No matter which framework you align with you probably will agree that this form of massage will make you feel like a brand new human. You could choose to go for myofascial release therapy if you can afford to hire a professional masseuse. But now you can practice this affordable version of self-care on your own. You probably see hard foam cylinders lining the corners of your gym. These aren’t the only tools that you can utilize in the fight to level up your mobility.
Sometimes rollers don’t provide the exact targeted relief or intensity that you are looking for. For example, LAX Star massage balls help you to target smaller and particular spots. They are dense, so you can manipulate tissue on a deeper level in some resilient areas such as your glutes and your upper back. But they are also small and aren’t built to cover large areas of tissue.
There are vibrating foam rollers and percussion massage guns like the Hypervolt percussion massager. This product applies pulses of concentrated pressure deep into your muscles for an enhanced experience. While effective, these two modalities can be much more expensive than traditional tools, with some coming in at around $600.
What if you want a myofascial release massage implement that is more affordable, yet effective and portable? Try massage sticks. In this densely populated niche, I love the Trigger Point Grid Stick.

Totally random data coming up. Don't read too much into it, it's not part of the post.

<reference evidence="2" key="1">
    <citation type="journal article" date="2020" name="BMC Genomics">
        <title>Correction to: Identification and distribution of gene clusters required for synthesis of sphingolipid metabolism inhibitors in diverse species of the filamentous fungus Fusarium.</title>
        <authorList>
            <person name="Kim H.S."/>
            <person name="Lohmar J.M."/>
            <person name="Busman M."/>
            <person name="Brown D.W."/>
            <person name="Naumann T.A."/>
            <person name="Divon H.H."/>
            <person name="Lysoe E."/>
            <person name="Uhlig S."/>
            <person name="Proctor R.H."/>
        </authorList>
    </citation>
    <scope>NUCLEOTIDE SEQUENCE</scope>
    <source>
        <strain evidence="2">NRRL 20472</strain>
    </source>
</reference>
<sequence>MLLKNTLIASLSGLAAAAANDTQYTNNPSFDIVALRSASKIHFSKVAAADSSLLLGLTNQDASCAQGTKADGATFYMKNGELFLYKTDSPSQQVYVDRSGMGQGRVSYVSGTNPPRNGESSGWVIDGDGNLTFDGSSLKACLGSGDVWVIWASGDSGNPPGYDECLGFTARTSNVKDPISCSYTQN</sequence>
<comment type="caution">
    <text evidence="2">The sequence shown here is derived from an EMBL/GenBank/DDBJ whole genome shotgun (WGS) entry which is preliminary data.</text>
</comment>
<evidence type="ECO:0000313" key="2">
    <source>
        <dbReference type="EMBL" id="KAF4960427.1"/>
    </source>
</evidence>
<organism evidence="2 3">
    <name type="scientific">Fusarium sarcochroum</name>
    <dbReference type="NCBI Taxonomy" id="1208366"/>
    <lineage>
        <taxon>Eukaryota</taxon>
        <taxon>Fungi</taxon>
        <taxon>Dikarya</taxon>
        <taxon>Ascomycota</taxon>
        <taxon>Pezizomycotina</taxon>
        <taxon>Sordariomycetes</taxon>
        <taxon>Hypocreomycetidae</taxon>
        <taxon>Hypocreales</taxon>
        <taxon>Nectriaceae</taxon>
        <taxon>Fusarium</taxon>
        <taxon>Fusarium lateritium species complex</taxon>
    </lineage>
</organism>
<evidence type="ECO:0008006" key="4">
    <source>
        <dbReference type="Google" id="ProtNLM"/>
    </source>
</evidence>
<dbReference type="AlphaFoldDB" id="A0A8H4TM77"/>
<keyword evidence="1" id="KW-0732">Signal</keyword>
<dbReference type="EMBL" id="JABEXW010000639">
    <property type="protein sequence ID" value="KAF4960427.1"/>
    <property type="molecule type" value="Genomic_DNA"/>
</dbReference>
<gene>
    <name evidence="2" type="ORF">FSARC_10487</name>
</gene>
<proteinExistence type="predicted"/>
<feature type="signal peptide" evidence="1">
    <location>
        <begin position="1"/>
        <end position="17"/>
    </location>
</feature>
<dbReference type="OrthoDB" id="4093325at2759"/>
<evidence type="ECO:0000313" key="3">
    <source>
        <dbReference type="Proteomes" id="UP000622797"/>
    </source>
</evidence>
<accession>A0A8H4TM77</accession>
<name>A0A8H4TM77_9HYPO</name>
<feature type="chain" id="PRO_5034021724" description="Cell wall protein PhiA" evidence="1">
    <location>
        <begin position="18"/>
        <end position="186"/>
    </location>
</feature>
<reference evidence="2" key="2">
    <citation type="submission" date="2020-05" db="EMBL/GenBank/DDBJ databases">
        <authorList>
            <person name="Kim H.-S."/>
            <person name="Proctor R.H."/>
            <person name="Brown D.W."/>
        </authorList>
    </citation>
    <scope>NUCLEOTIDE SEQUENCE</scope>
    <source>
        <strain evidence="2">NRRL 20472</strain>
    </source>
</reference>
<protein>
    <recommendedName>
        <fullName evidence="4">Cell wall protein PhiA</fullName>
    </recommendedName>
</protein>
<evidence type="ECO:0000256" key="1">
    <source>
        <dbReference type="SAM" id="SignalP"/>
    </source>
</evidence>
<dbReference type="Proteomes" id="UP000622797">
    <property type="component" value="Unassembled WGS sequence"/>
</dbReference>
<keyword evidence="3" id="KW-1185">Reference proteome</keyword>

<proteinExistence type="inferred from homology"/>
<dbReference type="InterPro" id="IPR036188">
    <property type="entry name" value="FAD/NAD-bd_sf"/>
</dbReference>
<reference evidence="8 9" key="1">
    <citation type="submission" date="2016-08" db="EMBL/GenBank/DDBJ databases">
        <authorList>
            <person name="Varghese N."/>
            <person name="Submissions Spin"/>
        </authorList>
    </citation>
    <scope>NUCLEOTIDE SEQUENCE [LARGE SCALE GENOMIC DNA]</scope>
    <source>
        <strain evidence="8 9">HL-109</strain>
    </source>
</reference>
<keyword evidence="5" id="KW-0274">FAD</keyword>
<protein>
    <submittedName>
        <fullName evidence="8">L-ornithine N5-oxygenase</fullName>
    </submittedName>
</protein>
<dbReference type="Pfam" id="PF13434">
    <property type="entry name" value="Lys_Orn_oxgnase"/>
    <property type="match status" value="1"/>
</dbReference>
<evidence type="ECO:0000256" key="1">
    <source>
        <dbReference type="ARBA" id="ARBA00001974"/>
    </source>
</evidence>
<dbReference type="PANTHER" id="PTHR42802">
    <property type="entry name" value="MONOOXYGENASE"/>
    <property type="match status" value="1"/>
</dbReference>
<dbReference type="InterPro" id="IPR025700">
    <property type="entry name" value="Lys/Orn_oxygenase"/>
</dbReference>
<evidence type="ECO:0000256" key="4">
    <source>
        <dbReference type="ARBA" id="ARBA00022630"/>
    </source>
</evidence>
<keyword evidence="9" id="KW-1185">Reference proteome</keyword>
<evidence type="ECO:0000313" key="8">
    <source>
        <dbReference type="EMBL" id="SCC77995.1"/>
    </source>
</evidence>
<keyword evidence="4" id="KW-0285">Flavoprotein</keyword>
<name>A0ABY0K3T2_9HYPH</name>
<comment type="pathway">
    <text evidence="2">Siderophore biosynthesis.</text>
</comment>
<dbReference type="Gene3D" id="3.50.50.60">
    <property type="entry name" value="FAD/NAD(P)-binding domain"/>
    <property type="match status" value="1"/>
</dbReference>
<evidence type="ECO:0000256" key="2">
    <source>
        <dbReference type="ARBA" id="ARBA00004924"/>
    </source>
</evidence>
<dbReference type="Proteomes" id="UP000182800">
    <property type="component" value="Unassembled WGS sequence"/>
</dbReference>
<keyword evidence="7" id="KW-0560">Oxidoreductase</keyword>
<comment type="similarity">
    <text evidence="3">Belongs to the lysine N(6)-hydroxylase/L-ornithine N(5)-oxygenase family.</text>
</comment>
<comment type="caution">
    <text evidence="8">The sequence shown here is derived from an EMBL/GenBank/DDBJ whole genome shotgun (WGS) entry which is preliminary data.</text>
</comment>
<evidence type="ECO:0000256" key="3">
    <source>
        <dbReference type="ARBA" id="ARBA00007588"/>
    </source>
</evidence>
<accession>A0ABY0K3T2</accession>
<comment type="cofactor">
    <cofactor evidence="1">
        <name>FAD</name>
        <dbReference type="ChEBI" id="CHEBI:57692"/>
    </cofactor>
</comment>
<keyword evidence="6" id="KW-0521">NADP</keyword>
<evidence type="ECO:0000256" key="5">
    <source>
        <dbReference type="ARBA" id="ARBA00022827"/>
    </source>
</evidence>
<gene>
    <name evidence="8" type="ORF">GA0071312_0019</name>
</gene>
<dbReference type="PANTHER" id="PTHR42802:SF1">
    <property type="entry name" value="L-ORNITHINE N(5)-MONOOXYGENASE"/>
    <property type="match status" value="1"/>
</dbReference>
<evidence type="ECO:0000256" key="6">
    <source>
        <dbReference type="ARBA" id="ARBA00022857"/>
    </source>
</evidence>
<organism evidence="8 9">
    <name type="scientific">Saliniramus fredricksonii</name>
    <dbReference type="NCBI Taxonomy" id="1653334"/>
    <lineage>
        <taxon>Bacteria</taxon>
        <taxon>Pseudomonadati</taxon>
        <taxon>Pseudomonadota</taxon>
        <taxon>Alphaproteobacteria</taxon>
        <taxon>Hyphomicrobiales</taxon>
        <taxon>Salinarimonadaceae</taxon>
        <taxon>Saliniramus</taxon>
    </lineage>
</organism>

This massage stick is light, and you can effortlessly toss it in a bag. This makes it easy to bring with you to the gym, a race or to sneak in some extra rolling at work. Your boss and coworkers might react in bewilderment if you pull out a foam roller and drop down to the floor under your work desk. Instead, you can discreetly rub out a knot with the Trigger Point Grid Stick. Thus, you’ll sidestep all of the weird office nicknames.
You can also use the Grid Stick to apply frictional force across the selected tissue at varying angles with minimal effort. By contrast, this task would require much more effort if you were to use a traditional roller. I’m a huge fan of the design. It gives you the ability to use almost every inch of it to get some relief. Acting as a pseudo thumb, the accuGrip handles allow you to target hard-to-reach places like your back and shoulders. Since you are using your upper body to control it, it’s much easier for you to regulate its intensity level. You may have struggled to navigate a traditional roller in the past because of strength or balance. Instead, use this handheld device to make things a little bit easier. Personally, I enjoy the ridges and prefer them over smoother massage sticks. With it, I can be a little more aggressive with self-myofascial release. It comes in two densities: regular and extra firm. Coming in at only $30, I would call the Triggerpoint GRID STK a cost-effective investment that will pay off big time in the mobility department and help you recover faster.